|Chemical and physical data|
|Molar mass||288.38136 g/mol|
|3D model (JSmol)|
Doisynolic acid is a synthetic, nonsteroidal, orally active estrogen that was never marketed. The reaction of estradiol or estrone with potassium hydroxide, a strong base, results in doisynolic acid as a degradation product, which retains high estrogenic activity, and this reaction was how the drug was discovered, in the late 1930s. The drug is a highly active and potent estrogen by the oral or subcutaneous route. The reaction of equilenin or dihydroequilenin with potassium hydroxide was also found to produce bisdehydrodoisynolic acid, the levorotatory isomer of which is an estrogen with an "astonishingly" high degree of potency, while the dextrorotatory isomer is inactive. Doisynolic acid was named after Edward Adelbert Doisy, a pioneer in the field of estrogen research and one of the discoverers of estrone.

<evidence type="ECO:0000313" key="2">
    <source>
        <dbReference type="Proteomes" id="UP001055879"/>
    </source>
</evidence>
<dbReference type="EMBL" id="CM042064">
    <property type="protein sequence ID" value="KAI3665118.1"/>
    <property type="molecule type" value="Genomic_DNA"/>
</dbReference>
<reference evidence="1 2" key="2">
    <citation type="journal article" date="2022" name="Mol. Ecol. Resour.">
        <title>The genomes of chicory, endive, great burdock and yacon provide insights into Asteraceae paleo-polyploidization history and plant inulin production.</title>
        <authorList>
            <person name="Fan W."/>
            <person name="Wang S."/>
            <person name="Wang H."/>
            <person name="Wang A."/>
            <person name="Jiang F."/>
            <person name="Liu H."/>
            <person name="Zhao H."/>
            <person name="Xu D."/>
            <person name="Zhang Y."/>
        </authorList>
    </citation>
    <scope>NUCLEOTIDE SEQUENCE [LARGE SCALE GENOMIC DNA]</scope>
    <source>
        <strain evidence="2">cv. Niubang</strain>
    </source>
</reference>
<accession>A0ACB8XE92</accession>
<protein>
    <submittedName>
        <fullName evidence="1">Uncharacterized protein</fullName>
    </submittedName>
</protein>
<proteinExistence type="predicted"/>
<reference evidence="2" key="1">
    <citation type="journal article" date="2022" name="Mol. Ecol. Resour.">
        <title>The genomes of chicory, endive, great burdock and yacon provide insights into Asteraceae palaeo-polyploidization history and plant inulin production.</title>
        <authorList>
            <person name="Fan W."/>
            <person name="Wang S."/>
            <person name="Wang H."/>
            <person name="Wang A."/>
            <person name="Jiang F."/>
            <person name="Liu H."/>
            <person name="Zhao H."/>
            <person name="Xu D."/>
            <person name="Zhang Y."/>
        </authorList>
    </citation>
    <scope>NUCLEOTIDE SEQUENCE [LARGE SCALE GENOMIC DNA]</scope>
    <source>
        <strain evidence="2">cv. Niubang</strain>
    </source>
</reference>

Doisynolic acid is the parent compound of a group of synthetic, nonsteroidal estrogens with high oral activity. The synthetic, nonsteroidal estrogens methallenestril, fenestrel, and carbestrol were all derived from doisynolic acid and are seco-analogues of the compound. Doisynoestrol, also known as fenocycline, is cis-bisdehydrdoisynolic acid methyl ether, and is another estrogenic derivative.
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